Aims Heart failure is a complex clinical syndrome affecting an increasing number of the ageing population. Patients and carers require increasing input from specialist palliative care services to both manage symptoms and access support in the last year of life. An integrated clinical service between the local cardiology team at Princess Royal University Hospital and the palliative care team at St. Christopher’s Hospice was piloted for patients with end-stage heart failure in Bromley in Kent, UK. This study explored views of patients and carers who participated in the integrated pilot service.
Methods and Results A qualitative study was conducted in which a convenience sample of patients and carers were invited to participate in focus groups: two bereaved carer groups (n=2,n=2); one patient group (n=4), held between 14th December 2018 and 18th January 2019. Participants were asked to describe their experiences of care received facilitated by a topic guide. Interviews were recorded, transcribed and coded using thematic analysis to identify common themes.
Four patients (2:2 M:F) aged between 70 to 87 years and four female carers whom had cared for patients aged between 70 to 96 years who were since deceased, participated in this study. Overall, the service was positively received, and responses were mapped into four key areas; being diagnosed and living with heart failure, referral to palliative care, key helpful components of the care received and finally, unhelpful components of the new service in terms of care. Common themes emerged including understanding of heart failure and its trajectory, communication around palliative care, having a ‘broker’ for the system, recognition of carer’s needs, service responsiveness, and feeling ‘in control’.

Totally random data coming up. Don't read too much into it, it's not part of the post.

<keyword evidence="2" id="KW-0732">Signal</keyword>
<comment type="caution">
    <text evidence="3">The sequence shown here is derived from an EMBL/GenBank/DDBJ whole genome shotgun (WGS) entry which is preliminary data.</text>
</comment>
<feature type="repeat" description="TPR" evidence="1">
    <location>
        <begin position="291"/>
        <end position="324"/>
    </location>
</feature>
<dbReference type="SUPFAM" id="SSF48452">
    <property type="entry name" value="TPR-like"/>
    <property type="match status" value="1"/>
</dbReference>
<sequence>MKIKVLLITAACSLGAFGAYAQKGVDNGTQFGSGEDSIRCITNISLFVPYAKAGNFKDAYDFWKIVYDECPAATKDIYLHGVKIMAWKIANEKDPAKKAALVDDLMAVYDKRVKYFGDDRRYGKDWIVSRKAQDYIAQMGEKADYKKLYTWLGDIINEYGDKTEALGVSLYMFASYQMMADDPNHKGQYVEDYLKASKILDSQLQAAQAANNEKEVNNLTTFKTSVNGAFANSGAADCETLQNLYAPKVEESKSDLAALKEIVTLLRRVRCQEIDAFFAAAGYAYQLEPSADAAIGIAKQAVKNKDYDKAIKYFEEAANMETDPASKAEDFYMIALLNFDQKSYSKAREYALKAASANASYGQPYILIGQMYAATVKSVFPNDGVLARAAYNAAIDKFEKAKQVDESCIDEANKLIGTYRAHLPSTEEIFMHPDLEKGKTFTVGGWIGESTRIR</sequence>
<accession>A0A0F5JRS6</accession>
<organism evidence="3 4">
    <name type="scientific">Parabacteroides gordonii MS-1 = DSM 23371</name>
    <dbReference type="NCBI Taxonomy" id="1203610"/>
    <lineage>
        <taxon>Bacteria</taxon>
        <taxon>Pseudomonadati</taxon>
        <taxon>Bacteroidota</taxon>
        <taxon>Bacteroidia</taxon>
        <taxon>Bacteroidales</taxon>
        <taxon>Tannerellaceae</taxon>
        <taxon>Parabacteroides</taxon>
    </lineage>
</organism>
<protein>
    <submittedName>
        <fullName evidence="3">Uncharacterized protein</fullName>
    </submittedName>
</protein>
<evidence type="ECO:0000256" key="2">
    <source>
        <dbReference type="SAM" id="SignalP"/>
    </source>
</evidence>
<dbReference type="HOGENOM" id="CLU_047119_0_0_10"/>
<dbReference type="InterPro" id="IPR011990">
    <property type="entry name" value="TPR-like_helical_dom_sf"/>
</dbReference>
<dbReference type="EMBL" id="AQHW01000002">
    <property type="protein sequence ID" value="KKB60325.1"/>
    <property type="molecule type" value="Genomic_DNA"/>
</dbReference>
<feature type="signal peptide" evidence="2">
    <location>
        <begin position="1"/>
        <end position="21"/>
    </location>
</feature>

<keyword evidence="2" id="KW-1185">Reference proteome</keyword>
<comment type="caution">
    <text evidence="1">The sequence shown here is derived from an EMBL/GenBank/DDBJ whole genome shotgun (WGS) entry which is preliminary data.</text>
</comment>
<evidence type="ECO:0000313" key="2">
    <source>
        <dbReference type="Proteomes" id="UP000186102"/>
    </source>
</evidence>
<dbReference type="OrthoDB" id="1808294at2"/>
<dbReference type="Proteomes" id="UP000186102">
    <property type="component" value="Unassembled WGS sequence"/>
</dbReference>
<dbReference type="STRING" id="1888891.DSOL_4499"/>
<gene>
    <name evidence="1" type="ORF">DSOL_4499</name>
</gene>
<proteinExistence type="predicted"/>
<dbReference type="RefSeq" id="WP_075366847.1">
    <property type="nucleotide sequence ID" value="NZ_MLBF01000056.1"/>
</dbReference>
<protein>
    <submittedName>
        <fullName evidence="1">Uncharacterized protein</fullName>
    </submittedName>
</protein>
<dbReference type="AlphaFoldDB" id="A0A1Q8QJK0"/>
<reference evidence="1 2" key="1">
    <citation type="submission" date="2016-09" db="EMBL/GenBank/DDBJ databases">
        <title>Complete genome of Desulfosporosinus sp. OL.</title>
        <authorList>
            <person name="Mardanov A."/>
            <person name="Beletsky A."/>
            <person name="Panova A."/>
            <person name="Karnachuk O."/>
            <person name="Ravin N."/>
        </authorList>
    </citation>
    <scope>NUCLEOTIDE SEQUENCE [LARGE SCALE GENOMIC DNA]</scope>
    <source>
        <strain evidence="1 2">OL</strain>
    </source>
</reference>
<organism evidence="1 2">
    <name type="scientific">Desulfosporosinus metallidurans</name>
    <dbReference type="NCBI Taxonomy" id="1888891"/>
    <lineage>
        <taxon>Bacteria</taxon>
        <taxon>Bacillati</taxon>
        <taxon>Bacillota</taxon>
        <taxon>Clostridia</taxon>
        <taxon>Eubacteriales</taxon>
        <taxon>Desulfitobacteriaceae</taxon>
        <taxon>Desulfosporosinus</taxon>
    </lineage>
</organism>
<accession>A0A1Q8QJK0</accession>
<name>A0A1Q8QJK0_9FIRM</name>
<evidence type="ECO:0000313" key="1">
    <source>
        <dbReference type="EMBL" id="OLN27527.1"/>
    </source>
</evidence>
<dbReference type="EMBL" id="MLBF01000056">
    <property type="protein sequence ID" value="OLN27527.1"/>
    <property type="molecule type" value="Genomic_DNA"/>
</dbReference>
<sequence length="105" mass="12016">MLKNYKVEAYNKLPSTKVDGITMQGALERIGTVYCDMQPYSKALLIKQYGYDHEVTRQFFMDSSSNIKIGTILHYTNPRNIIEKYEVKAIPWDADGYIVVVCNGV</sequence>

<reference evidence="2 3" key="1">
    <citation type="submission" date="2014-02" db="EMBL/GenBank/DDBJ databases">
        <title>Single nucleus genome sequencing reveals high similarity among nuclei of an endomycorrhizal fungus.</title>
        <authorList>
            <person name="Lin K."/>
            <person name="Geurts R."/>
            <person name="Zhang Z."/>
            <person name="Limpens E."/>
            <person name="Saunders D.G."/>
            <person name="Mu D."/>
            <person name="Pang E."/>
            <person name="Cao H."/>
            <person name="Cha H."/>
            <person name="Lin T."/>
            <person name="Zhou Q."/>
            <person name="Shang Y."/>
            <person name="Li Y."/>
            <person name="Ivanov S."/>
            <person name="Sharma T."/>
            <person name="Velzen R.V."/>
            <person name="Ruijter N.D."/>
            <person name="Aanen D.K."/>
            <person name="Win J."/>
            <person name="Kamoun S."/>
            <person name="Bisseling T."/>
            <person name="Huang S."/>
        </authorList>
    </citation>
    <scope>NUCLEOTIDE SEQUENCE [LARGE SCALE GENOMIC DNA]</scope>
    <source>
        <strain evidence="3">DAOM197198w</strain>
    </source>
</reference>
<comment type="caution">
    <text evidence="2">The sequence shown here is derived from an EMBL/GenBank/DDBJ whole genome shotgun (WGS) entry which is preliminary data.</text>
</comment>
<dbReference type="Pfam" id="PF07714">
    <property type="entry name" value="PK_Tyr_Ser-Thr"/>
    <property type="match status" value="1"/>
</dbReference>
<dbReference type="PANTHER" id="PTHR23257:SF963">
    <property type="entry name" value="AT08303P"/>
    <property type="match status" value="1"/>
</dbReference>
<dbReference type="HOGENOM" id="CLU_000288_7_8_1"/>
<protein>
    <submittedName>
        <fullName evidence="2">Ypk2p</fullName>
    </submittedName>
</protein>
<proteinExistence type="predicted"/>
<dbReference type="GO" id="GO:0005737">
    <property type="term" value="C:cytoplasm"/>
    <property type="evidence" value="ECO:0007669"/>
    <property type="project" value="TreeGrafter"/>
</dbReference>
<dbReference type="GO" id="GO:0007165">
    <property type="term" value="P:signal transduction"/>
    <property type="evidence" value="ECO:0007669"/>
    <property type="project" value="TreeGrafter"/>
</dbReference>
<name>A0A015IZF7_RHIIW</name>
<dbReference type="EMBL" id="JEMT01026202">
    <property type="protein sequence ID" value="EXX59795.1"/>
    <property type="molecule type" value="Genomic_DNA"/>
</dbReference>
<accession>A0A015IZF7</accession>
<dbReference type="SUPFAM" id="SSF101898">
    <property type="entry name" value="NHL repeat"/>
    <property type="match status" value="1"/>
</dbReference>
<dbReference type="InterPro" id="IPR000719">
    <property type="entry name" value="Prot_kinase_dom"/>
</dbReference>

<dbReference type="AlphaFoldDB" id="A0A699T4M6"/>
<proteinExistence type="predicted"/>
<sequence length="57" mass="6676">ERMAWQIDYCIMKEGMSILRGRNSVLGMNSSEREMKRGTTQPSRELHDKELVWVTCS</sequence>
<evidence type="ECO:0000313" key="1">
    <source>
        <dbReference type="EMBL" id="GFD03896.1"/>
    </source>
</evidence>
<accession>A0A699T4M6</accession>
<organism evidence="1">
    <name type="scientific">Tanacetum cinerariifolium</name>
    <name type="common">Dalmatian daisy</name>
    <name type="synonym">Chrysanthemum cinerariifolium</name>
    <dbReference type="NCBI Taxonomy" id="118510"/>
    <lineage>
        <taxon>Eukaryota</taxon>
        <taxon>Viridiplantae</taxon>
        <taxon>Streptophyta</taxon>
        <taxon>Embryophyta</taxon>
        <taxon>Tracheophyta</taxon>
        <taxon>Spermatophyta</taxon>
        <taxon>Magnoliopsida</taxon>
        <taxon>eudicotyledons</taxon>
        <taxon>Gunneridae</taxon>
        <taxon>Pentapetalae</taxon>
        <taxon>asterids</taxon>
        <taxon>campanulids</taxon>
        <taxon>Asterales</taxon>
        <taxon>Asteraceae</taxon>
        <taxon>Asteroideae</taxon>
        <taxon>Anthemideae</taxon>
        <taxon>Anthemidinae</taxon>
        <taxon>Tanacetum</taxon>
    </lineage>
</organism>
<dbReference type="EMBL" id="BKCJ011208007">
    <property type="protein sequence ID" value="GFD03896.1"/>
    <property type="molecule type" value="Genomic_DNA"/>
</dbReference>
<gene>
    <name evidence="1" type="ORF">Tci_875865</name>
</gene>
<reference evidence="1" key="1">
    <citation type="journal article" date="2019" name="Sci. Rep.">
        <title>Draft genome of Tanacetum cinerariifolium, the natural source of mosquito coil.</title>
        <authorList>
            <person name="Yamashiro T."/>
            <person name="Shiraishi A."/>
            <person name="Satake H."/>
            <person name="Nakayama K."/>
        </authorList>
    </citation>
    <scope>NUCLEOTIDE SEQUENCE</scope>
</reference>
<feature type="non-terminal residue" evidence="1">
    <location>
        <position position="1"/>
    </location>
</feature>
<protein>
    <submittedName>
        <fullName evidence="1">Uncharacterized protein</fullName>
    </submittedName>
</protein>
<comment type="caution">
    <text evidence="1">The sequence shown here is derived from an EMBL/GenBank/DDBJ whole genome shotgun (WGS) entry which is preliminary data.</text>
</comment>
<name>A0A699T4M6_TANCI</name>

Conclusions This qualitative study highlighted important considerations when developing an integrated heart failure and palliative care service. Education about heart failure for patients and carers, but also the integrated multidisciplinary team is crucial to improving detection of deterioration and facilitating communication around Advance Care Planning. The value of the ‘expert-carer’ should also be promoted and supported in chronic conditions. We recommend a focus on development of integrated services that enable joined-up care or single point of contact for patients and carers.
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